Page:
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  1. #1
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    Default So my friend the gastroenterologist and I got to talking about horses . . .

    . . . after he got done yelling at me about giving aspirin to everyone. (cardiologists and GI docs don't often see eye to eye on the wonders of aspirin therapy)

    Anyhow, I asked him about a few things I've been meaning to try and figure out with all the horse ulcer topics, specifically:

    Is omeprazole really so incredibly fragile that it must be given in the Secret Expensive Formula?

    Is there a "rebound effect" from using PPIs or antacids?

    His answer to the first question was that yes omeprazole is vulnerable in acid but why not do what a lot of the later PPI formulations do, and give the omeprazole along with a sodium bicarbonate buffer? That raises the pH in the stomach for 20-30 minutes, which is about as much time as it takes for oral omeprazole to be absorbed and start doing its thing. Apparently the newest reincarnation of omeprazole (Zegerid) is just that: a combination of omeprazole and good old baking soda.

    The answer to the second question is yes--SUSTAINED use of PPIs can cause a rebound of acid production when the drugs are stopped, but regular antacids do not do this.

    The conversation then turned elsewhere, I won't bore you.
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  2. #2
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    Jan. 7, 2011
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    Default

    Delta, sigh...
    I am so not at your level of intellect. Could you please rephrase to a layman who is interested because she's concerned her older mare may be developing ulcers?
    Thank so much.



  3. #3
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    Default

    I would ask you to start with spelling out PPI's.
    save lives...spay/neuter/geld



  4. #4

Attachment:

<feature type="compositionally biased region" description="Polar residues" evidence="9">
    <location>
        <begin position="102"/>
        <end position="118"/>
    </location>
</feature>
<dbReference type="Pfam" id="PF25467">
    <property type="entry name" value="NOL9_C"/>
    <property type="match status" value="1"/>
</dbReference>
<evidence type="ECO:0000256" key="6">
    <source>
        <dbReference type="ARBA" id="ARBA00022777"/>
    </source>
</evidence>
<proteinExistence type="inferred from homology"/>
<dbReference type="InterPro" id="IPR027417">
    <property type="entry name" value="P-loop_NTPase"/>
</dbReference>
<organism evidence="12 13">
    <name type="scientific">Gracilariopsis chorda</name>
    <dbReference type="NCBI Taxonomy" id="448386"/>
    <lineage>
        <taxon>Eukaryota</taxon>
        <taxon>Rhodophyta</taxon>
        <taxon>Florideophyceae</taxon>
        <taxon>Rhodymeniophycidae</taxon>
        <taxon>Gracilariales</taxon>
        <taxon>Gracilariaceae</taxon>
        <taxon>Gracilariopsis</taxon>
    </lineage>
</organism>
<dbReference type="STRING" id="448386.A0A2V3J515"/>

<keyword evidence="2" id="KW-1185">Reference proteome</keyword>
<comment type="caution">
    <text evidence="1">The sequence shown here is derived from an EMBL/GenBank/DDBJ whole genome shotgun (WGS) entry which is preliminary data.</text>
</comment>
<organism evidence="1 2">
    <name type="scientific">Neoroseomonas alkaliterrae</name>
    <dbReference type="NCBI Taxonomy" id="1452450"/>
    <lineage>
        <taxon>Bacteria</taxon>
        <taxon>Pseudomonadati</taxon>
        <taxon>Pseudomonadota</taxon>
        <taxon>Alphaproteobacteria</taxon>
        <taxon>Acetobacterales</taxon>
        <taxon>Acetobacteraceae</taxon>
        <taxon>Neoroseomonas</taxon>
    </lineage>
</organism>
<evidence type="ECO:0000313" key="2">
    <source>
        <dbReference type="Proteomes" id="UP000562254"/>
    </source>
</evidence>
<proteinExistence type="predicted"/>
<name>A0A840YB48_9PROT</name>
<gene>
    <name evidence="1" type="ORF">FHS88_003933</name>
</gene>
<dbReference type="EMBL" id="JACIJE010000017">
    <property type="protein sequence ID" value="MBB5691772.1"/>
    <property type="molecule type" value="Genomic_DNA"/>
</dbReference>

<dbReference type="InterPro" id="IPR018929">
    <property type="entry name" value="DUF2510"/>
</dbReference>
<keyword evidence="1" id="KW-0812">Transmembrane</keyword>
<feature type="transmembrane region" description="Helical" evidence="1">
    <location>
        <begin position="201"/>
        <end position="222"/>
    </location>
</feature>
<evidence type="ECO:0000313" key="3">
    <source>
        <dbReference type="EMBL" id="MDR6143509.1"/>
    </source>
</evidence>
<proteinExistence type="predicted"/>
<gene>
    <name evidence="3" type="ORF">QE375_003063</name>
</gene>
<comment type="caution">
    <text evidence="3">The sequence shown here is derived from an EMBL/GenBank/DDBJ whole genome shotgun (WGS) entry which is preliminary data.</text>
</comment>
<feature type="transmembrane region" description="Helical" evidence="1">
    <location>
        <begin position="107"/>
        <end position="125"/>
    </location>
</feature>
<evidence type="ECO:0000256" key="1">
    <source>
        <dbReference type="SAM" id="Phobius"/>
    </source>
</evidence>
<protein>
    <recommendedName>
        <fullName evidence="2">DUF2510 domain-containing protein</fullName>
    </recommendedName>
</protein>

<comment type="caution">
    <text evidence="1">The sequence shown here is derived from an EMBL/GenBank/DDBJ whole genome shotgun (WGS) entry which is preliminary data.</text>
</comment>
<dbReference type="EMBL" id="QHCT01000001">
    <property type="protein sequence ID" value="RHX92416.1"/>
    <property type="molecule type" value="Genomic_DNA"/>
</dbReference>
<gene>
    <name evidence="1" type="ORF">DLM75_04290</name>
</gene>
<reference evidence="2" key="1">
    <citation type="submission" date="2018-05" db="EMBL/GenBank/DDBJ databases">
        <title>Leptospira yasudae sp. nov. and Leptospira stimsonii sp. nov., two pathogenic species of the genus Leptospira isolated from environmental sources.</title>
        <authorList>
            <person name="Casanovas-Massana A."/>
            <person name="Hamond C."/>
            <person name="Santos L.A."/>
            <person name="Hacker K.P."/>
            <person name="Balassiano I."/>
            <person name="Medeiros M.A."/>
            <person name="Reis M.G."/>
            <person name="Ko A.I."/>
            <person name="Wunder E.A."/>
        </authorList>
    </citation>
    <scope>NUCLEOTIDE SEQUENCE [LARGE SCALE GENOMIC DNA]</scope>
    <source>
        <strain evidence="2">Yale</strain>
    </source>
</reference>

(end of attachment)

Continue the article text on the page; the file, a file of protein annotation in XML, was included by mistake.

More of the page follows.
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    Feb. 6, 2000
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    Default

    Acid production in the equine stomach is a fairly constant process. Not sure how you could have a rebound effect in that case.
    "It's like a Russian nesting doll of train wrecks."--CaitlinandTheBay

    ...just settin' on the Group W bench.



  5. #5
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    Default

    Quote Originally Posted by fivehorses View Post
    I would ask you to start with spelling out PPI's.

    not delta, but PPI=proton pump inhibitors
    That's the class of drug (mechanism of action) of omeprazole.
    "It's like a Russian nesting doll of train wrecks."--CaitlinandTheBay

    ...just settin' on the Group W bench.



  6. #6
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    Default

    So why not combine PPIs plus other H2 and H1 blockers? (i.e. other acid reducers)

    Combine ranitidine/famotidine/cimetidine + omeprazole...treat ulcers for 2-4 weeks at 20mg/kg (or is it 40mg/kg?) 2x/day, then wean off WHILE keeping on the non-PPI acid reducers?



  7. #7
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    Jan. 16, 2002
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    Default

    Dang, where'd my reply go? Is Merial stalking the BB?

    I guess I figured that even in a model where there is normally full-time acid production, turning it OFF (with a PPI) for a period of time could still potentially give you rebound hypersecretion of acid when you remove the drug, no? Not just full-time acid, but MORE full-time acid?

    My guess is that there are probably MANY different ways to get ulcer meds where they need to go safely and effectively without paying thirty bucks a day or whatever it is. That kind of price is just obscene, and I'll freely admit that I have an axe to grind with pharmaceutical price gouging. It gives me an agenda, no question.

    I wish to God some independent group would do a nice study on buffering cheap old twenty-year-old omeprazole with good old baking soda so horses can be treated more readily without bleeding their owners dry.
    Click here before you buy.



  8. #8
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    Mar. 3, 2010
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    Default

    Quote Originally Posted by deltawave View Post
    Dang, where'd my reply go? Is Merial stalking the BB?

    I guess I figured that even in a model where there is normally full-time acid production, turning it OFF (with a PPI) for a period of time could still potentially give you rebound hypersecretion of acid when you remove the drug, no? Not just full-time acid, but MORE full-time acid?